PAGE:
Meek Mill starting a foundation to take on criminal justice reform
In a New York Times op-ed, Mill, born Robert Rihmeek Williams, recounted his experience of serving five months in prison after popping a wheelie on a motorcycle found him in violation of probation for a decade-old arrest. A judge sentenced him to two to four years behind bars, but he was released in April after a legal battle in which the Philadelphia District Attorney’s Office found credibility issues with the arresting officer who gave testimony during Mill’s 2008 trial.
“I know I’m the exception to the rule — a lucky one,” Mill wrote of his case, which attracted widespread attention. “It’s clearer than ever that a disproportionate number of men and women of color are treated unfairly by a broken criminal justice system. " @MeekMill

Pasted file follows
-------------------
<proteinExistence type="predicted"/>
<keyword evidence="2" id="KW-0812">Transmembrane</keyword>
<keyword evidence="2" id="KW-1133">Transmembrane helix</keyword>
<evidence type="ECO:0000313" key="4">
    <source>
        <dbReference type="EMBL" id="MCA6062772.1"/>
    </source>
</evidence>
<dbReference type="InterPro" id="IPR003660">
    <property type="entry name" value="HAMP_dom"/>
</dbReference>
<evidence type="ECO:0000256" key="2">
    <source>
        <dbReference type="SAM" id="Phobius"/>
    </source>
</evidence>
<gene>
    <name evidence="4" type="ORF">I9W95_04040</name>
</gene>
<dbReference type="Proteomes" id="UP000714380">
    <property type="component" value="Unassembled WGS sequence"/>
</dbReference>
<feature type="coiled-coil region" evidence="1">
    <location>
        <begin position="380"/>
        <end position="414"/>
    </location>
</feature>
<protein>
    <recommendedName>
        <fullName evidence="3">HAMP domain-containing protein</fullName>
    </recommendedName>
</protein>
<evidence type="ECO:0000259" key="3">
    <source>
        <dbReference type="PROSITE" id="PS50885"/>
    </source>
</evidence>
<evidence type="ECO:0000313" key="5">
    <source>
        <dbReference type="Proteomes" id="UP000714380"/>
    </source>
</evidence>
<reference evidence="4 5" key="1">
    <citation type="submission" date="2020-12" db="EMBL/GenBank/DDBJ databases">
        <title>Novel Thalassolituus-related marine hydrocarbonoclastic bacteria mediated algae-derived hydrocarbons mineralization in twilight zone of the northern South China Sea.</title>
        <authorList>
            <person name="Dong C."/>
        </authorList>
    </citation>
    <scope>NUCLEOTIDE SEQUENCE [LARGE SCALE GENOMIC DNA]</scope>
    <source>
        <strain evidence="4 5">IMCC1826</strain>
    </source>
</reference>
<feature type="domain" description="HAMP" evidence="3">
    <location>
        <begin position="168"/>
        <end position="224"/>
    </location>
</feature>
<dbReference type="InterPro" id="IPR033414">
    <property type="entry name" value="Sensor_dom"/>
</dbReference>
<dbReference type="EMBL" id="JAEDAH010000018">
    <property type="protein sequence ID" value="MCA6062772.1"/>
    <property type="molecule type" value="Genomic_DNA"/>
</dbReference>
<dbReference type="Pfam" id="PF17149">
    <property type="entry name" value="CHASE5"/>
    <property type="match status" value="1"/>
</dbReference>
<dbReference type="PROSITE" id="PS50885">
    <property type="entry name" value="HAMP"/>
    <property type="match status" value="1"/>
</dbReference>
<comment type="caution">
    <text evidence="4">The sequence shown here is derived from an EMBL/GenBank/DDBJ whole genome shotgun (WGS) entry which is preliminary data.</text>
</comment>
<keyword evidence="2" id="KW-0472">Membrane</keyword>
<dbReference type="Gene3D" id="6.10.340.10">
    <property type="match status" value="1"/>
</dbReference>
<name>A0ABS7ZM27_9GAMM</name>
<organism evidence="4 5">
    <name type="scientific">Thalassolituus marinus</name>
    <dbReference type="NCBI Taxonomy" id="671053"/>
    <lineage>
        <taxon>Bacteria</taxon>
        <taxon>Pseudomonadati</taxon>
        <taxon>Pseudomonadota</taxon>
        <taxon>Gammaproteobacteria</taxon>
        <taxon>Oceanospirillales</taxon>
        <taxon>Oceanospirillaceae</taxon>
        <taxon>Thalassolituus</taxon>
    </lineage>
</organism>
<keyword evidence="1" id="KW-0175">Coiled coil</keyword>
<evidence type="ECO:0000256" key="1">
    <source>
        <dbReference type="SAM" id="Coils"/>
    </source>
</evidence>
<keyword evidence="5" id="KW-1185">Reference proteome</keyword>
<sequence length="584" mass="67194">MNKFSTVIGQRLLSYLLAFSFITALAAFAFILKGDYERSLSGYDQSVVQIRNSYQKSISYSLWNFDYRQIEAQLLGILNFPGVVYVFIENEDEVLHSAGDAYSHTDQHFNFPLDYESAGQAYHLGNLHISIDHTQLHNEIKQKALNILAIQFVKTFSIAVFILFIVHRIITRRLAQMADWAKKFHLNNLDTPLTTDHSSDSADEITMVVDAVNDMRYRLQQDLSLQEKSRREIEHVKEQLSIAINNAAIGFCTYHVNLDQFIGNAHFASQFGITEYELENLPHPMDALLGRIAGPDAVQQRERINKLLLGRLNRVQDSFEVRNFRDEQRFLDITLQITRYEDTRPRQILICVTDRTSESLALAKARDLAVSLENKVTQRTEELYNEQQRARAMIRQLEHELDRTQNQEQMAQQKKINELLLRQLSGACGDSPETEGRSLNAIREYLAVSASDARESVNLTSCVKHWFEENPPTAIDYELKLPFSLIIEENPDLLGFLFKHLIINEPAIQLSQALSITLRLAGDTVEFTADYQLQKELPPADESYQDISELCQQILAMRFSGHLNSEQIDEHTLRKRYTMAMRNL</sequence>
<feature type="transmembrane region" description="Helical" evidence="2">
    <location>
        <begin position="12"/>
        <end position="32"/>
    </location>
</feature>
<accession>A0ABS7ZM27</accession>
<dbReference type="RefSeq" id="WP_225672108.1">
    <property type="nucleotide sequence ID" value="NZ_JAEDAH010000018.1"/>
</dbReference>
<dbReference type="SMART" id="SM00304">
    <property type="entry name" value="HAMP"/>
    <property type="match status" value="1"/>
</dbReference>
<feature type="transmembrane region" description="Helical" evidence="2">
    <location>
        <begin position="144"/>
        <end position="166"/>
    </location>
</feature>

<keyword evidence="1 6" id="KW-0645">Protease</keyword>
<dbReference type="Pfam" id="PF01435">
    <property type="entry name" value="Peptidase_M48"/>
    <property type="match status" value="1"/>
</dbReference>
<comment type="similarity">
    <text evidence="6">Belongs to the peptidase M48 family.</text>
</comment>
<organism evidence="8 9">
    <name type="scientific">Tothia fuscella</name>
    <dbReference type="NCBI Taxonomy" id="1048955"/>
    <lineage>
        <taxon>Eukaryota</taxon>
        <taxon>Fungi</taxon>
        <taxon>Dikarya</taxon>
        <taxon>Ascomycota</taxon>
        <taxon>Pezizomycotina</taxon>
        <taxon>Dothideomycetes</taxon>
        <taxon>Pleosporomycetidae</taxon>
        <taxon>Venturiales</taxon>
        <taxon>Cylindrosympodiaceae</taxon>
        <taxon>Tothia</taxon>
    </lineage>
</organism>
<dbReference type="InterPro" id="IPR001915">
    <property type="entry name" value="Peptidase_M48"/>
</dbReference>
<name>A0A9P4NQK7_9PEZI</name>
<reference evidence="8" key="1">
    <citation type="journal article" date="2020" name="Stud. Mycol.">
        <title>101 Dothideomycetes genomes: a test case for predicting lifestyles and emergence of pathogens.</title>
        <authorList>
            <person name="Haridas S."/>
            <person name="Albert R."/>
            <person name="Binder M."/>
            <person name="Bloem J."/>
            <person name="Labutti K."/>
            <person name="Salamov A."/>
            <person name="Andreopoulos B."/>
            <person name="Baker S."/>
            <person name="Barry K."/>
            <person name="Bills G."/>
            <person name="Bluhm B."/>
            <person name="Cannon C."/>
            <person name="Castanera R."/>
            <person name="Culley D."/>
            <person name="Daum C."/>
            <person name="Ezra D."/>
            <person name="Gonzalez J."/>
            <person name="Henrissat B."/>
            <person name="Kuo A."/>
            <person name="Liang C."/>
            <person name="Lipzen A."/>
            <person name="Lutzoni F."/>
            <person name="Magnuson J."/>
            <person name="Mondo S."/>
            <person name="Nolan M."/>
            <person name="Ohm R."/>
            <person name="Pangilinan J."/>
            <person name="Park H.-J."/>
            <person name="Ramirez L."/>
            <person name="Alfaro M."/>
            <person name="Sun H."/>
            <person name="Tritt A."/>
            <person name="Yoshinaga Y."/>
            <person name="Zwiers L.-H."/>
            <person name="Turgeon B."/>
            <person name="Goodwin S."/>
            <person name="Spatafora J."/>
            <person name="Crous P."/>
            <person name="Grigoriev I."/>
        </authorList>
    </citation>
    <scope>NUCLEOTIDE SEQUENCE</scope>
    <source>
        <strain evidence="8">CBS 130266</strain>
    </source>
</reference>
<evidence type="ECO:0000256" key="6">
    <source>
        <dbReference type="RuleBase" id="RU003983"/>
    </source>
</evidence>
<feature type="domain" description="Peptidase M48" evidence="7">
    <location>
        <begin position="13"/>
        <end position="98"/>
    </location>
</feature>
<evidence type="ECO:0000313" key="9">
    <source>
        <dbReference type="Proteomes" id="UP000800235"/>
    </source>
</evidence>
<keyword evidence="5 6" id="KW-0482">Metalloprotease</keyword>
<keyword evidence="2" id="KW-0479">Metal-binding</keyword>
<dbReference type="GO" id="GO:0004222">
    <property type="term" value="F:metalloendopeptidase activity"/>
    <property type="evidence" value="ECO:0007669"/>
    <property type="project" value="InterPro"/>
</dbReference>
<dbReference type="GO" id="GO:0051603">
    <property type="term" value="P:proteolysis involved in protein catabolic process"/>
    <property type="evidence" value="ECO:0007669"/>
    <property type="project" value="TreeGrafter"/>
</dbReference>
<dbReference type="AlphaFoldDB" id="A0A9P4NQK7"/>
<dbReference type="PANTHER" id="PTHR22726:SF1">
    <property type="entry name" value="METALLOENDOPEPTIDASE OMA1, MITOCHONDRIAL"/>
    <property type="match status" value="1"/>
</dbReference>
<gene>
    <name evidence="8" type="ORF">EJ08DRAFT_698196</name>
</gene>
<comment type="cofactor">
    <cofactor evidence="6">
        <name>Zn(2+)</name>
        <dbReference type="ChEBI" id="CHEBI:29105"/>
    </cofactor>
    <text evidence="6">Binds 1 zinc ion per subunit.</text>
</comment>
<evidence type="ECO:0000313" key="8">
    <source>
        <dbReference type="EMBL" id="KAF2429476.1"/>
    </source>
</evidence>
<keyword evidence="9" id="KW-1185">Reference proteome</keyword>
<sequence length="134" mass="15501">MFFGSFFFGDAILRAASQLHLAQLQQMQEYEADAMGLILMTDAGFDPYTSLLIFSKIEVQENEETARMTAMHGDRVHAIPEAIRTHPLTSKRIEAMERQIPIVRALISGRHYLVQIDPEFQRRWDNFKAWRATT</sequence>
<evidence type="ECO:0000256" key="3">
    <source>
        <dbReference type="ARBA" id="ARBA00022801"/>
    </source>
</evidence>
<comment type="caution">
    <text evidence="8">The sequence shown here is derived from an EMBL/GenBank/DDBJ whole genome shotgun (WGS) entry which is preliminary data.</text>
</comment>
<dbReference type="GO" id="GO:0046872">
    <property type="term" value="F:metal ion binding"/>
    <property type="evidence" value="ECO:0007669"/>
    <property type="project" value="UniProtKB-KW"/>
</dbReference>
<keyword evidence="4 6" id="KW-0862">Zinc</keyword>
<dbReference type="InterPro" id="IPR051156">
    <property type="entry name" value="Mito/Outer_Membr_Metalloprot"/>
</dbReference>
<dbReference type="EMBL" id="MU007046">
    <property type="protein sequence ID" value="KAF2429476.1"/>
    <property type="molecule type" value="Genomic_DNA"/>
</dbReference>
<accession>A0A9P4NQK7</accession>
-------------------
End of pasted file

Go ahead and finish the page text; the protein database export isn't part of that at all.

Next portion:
He outlined ideas for reform, many focused on probation. He said lawmakers should do away with “technical violations,” such as testing positive for marijuana or not following rules for registering changes of address, that can land probationers in prison. And he called for legislation shortening probation periods for people showing good behavior “so that entire swaths of people aren’t spending the majority of their adult lives on probation as I did.”
Mill says he plans to start a foundation devoted to the issue. “I am choosing to see my situation in a different light, to see that I’m incredibly fortunate,” he wrote. “A higher power has put me in a position to help fix this — to help clean up this persistent stain on our society.”